<elapsed time> / <compressed size> / <compression speed>.
As you may see, Asm version is just a little bit faster than C version. Optimized version performs nearly 2.5-10 times faster than original C version. Thank slower compression, than more performance improvement achieved.
Test application was designed to exclude file access times as much as possible. Both compression and decompression are performed in-memory, file reading operations are excluded. So, the table below shows "clean" compression results. Test application source code could be found here.
Current tests are for zlib version 1.2.11.
I've re-tested zlib with use of Visual C++ 2019 compiler (previous tests were made with VS 2013). Optimized C code works 7-12% faster. "Original" implementation works with nearly same speed.
When tested with compression level 1 (lowest one), optimized zlib generates exactly the same archive, with nearly same performance as original zlib. It was expected because new algorithm is intended to be used with higher level settings, so it performs like original code. Zlib-ng performs differently. 32-bit Windows version simply crashes with all test data. 64-bit version doesn't crash, and works 2-3 times faster than others, however it generates archives which are ~30% larger than produced with original zlib. In a case of data which are poorly compressable, the difference is not 30%, it's smaller, but just because test data compressed with ratio 1.17 with original zlib, and 1.02 with zlib-ng (there's almost no way to compress it worse).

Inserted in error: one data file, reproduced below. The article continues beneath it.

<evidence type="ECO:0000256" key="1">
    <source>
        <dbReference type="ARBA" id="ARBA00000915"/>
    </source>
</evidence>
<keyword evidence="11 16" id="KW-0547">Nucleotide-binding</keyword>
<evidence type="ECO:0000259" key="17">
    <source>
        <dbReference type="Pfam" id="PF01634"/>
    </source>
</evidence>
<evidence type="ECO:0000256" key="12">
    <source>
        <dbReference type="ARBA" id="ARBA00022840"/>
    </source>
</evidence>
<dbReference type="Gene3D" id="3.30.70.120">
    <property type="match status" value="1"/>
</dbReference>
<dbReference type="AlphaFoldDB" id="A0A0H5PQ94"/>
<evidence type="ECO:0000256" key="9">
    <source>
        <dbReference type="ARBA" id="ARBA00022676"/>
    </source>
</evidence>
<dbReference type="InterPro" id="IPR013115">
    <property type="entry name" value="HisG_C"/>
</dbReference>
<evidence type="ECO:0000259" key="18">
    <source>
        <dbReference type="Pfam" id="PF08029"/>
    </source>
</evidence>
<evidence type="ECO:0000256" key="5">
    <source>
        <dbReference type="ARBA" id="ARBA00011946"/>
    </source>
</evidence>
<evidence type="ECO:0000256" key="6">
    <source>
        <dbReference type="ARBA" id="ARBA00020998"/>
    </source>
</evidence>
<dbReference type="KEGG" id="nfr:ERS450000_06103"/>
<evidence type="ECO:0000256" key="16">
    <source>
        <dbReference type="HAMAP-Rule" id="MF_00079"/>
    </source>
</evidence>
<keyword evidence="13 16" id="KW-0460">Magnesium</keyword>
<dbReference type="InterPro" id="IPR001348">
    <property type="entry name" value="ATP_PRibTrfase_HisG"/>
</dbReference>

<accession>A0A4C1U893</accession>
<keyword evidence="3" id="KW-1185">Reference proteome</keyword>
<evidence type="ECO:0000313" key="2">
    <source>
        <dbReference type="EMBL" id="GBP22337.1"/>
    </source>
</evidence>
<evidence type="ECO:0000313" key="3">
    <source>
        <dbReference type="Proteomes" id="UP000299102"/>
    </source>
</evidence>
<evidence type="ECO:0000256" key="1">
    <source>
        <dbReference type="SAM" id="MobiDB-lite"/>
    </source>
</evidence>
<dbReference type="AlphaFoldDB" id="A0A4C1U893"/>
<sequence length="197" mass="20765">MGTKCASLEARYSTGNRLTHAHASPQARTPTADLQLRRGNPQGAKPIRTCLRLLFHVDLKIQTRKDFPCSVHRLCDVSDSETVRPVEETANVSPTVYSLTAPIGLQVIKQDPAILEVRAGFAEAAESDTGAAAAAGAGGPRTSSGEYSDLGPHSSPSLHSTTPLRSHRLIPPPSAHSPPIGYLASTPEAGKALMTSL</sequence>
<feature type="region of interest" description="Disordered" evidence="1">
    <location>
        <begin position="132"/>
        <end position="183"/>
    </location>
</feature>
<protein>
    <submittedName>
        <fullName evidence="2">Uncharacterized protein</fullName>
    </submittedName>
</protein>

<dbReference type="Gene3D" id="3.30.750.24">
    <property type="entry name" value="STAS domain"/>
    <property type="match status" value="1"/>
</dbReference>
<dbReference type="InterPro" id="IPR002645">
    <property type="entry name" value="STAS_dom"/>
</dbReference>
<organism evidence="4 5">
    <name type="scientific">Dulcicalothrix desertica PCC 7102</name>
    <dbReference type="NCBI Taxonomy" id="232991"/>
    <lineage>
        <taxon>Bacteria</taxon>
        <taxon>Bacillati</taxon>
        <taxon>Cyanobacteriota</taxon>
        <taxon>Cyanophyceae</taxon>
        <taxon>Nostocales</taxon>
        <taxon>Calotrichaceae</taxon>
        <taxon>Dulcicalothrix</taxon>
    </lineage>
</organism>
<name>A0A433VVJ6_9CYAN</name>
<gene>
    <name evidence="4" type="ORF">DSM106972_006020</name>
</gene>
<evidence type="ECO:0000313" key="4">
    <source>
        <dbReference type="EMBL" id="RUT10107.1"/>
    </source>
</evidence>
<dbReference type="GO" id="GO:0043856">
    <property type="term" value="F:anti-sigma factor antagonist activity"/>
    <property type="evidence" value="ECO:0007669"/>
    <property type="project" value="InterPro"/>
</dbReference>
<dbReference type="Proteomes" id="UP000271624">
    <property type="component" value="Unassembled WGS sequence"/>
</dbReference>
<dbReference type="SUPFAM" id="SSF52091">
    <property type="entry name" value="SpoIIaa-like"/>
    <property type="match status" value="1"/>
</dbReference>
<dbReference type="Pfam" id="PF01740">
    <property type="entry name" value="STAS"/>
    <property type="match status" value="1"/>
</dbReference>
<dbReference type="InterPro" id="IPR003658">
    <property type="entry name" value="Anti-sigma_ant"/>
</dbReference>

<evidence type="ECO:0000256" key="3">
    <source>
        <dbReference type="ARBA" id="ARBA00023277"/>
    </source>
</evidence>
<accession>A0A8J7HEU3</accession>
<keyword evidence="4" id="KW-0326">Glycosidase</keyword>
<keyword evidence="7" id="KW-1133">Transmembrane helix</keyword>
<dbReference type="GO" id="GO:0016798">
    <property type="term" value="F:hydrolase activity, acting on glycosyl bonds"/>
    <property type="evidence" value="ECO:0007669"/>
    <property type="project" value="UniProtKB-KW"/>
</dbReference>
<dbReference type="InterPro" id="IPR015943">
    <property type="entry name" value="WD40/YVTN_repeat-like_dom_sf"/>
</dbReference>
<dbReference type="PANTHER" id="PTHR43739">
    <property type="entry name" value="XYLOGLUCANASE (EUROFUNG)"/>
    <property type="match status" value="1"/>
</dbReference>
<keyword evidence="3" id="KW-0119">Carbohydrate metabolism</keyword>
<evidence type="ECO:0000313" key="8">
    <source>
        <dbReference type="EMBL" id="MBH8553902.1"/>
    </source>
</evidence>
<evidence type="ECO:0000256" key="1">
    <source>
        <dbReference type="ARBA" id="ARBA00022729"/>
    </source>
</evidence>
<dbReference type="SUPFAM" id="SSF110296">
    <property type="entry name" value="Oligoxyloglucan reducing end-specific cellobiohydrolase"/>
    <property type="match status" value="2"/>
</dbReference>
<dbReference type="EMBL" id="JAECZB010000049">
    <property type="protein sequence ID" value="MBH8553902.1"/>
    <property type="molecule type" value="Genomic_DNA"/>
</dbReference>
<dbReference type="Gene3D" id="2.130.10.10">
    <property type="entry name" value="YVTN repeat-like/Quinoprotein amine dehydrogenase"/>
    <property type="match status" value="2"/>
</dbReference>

This release performs 15-35% faster than Release 1. Than slower compression, than more performance boost we'll get.
Zlib-ng compiled for Win64 performs is nearly 10-15% faster than zlib-ng for Win32. This zlib version has some gcc-specific optimizations, so probably if I'd build it with use of gcc, it would work faster. Visual C build didn't show any significant performance improvements, and even sometimes works slower than original zlib code.